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Climbing back onboard stocks roller-coaster and hoping they won't fall
I don't know how many of my friends have the courage to take a roller-coaster ride in an amusement park. But I assume most of them do as they dare put their money in the world's most volatile stock market.
It really sounds miraculous that the worst-performing equity market in the globe in 2008 has turned to be the best so far this year. As share prices rise, the once-heartbroken Chinese investors are falling in love with stocks again.
What reassures investors most is an easing monetary policy that the central bank has pledged to stick to. Many newly extended bank loans in the first half have been channeled into the stock market.
Another piece of encouraging news is that China finally resumed initial public offerings after a 10-month hiatus. Instead of taking its negative side of draining liquidity, retail investors are crazy in subscribing for new shares and betting on sizzling first-day gains.
Shares of Sichuan Expressway Co, which launched the first Shanghai IPO in 10 months, more than tripled on its debut this week.
Millions of newly registered stock investors are tapping into their cash piles to book a seat on a new roller-roaster ride. More than 560,000 investors opened new stock accounts last week, the biggest weekly gain since January 2008.
A well-known quote made by Chinese economist Wu Jinglian several years ago says the country's stock market was just like a casino, or even worse than a casino where players were not able to see each other's cards while some powerful stock investors could.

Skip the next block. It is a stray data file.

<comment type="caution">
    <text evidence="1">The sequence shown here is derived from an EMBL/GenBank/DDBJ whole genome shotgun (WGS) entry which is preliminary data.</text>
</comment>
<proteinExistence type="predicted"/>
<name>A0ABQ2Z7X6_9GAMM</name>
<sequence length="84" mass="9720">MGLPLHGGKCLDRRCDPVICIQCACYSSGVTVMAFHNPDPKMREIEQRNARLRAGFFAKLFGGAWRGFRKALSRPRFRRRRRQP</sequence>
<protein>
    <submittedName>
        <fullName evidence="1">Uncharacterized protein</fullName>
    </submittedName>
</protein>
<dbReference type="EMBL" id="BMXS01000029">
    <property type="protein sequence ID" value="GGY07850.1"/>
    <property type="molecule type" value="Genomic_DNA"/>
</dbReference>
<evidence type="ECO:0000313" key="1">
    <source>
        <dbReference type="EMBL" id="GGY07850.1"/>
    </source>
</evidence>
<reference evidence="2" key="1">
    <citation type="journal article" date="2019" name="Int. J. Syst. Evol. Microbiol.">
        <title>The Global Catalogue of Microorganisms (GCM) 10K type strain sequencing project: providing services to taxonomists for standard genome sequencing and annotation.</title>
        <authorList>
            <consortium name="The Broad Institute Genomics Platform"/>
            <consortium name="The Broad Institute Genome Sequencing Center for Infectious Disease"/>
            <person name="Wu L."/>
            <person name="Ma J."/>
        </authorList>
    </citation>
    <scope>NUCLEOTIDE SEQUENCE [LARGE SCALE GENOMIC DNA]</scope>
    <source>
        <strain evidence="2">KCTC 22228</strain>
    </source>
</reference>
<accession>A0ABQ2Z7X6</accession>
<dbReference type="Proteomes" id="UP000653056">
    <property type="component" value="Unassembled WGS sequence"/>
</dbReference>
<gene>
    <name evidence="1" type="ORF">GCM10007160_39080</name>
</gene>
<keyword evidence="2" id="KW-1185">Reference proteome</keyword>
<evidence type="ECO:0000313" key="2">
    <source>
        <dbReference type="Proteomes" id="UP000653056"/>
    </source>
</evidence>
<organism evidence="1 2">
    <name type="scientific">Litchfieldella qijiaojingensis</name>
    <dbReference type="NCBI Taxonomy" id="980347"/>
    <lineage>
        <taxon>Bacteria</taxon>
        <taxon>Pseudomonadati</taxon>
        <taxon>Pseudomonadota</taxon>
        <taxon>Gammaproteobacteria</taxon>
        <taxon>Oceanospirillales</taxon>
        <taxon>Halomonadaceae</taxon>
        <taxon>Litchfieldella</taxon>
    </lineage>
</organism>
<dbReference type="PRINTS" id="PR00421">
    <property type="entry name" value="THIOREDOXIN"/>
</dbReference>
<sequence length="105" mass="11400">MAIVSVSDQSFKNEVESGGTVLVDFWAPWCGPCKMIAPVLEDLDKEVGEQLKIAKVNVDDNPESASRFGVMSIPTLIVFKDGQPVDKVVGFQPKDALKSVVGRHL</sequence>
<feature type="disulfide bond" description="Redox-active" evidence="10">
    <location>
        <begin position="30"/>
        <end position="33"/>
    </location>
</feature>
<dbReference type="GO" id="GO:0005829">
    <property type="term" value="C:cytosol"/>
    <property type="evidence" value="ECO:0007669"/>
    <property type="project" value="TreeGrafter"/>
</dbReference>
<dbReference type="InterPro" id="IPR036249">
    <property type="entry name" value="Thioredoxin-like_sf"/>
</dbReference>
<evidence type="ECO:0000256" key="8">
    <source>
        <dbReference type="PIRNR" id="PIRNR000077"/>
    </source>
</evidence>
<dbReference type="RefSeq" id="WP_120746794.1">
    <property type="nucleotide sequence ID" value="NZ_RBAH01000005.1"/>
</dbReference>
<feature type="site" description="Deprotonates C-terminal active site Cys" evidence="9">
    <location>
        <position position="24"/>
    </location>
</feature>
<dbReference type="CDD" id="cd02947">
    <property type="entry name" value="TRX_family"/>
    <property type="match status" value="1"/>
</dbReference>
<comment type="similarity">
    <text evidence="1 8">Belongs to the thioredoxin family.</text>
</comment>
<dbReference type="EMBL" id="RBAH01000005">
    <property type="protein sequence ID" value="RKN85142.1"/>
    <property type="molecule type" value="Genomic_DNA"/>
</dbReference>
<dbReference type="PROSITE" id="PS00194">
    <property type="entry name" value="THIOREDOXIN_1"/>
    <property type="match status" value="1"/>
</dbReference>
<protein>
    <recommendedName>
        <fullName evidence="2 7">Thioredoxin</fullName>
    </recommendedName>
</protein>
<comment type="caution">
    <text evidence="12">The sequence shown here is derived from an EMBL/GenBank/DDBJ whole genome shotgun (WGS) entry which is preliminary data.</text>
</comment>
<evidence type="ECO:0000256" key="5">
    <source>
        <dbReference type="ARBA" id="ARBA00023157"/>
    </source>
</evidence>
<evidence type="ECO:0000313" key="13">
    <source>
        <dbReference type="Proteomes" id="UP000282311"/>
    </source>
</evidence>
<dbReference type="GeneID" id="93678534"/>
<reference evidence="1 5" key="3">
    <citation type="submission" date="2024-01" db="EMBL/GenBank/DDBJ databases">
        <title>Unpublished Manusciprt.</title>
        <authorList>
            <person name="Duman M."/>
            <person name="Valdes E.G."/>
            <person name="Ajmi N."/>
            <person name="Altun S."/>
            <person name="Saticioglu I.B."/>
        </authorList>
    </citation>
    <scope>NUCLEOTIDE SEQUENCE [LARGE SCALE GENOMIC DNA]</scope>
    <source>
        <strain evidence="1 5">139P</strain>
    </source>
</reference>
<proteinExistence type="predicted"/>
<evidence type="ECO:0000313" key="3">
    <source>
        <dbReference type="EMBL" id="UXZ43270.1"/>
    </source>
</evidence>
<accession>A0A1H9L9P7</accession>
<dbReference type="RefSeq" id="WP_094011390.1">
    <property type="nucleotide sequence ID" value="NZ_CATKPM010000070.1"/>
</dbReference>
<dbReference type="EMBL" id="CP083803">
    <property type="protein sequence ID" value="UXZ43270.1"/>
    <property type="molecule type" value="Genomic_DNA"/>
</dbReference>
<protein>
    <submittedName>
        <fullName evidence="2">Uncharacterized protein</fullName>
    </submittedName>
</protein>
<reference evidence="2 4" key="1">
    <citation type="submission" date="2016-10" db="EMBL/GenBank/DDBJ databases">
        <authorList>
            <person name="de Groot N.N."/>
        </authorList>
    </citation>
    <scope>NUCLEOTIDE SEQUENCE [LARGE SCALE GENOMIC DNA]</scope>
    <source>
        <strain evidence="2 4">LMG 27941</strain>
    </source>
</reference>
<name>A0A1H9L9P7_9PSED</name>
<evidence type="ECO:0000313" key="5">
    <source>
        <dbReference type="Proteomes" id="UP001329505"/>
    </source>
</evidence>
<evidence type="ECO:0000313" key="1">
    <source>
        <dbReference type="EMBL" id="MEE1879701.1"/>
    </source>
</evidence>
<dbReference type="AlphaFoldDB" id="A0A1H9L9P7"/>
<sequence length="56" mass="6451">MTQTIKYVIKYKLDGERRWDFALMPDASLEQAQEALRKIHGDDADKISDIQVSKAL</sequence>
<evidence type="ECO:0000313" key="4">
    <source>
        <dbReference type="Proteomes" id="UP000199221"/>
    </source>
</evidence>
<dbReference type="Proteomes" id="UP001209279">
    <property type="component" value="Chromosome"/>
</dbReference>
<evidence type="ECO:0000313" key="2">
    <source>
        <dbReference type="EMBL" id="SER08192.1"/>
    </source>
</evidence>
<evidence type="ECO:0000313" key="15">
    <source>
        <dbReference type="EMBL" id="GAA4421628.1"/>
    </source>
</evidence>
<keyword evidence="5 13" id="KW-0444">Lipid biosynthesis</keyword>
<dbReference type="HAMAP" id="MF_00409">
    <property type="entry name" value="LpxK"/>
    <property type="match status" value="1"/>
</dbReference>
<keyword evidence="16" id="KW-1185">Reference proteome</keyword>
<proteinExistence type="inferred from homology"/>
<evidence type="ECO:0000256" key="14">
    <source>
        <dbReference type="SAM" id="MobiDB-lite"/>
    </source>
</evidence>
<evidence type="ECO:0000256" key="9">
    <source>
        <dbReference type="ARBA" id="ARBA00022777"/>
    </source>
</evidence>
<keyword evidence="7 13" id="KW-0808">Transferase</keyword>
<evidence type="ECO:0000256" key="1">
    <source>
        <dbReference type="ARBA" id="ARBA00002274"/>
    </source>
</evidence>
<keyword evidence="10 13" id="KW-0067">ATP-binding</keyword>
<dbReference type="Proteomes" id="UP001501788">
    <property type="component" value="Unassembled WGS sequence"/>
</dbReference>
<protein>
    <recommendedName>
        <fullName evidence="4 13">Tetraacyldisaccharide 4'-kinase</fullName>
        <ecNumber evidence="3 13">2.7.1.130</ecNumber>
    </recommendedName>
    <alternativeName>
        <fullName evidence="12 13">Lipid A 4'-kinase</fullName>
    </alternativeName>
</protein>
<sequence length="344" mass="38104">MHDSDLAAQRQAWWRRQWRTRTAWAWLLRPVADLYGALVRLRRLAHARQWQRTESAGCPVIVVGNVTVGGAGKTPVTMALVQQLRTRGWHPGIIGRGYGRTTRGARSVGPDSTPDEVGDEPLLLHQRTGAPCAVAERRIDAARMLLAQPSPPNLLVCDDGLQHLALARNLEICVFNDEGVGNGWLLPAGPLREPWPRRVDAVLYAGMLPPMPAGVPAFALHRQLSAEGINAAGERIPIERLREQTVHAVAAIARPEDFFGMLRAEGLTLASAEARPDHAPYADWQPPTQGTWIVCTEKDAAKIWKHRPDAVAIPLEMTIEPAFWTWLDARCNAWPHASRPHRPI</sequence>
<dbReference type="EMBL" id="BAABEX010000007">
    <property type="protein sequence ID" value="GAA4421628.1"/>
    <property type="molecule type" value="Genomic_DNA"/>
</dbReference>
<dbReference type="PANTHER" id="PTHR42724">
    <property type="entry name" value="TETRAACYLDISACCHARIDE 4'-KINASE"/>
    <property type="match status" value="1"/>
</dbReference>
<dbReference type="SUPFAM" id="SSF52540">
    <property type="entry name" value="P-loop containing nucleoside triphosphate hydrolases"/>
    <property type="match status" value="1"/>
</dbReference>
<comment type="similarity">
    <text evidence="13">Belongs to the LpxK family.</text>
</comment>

As regulators have done a lot in the past two years to battle manipulation and price rigging, irregularities in the market have been reduced by some extent. But to me, it's still like a casino, as least in terms of investor mentality.
Mr Chen, my next-door neighbor, is busy these days with his stock investment. The market veteran, who late last year pledged to quit "forever" after a sharp correction, said he didn't have time to play his favorite mahjong for the past month.
In recent days, Mr Chen usually arrives at the brokerage outlet at 9am, half an hour before the market opens, to share his "secret tips" with other investors. At 9pm almost every day, he visited me at my home and asked whether his picks that day were right.
When I warned him against potential market risks, the 56-year-old retired technician shouted, "Can't you see China's economy is recovering? Come on. It's time to make money again."
Actually, a raft of my friends share Mr Chen's enthusiasm. Those posting blistering gains in a 2007 bull run but losing even more last year are coming back again. Their dreams of buying housing with gains from stocks have been revived.
The question is, if you were to earn enough money to buy a 70-square-meter flat, would you have the determination to sell all your lucrative holdings and vow never to play the game again? I can hear you murmur, "Just wait for two more weeks and I will make it 80 square meters."
Apparently, a new wave of asset price bubbles is building up both in the property and stock markets. And the bubbles will eventually burst after inflation returns and the government goes back to tightening.
As people's greed to make quick money grows, so does volatility. But the market itself doesn't generate anything. Those people chasing companies with wild price movements without looking at corporate fundamentals will finally be left high and dry.
For investors who experienced the 2007-2008 roller-coaster ride, it seems that once onshore, they pray no more. They never really abandon their dreams of becoming wealthy all of a sudden through stock investment.
The risks in this mentality are far bigger than those technical risks in the market. I don't like to call the market a casino, but many people do gamble in it and as the game rules stipulate, most of those making speculative investment are losers in a long term.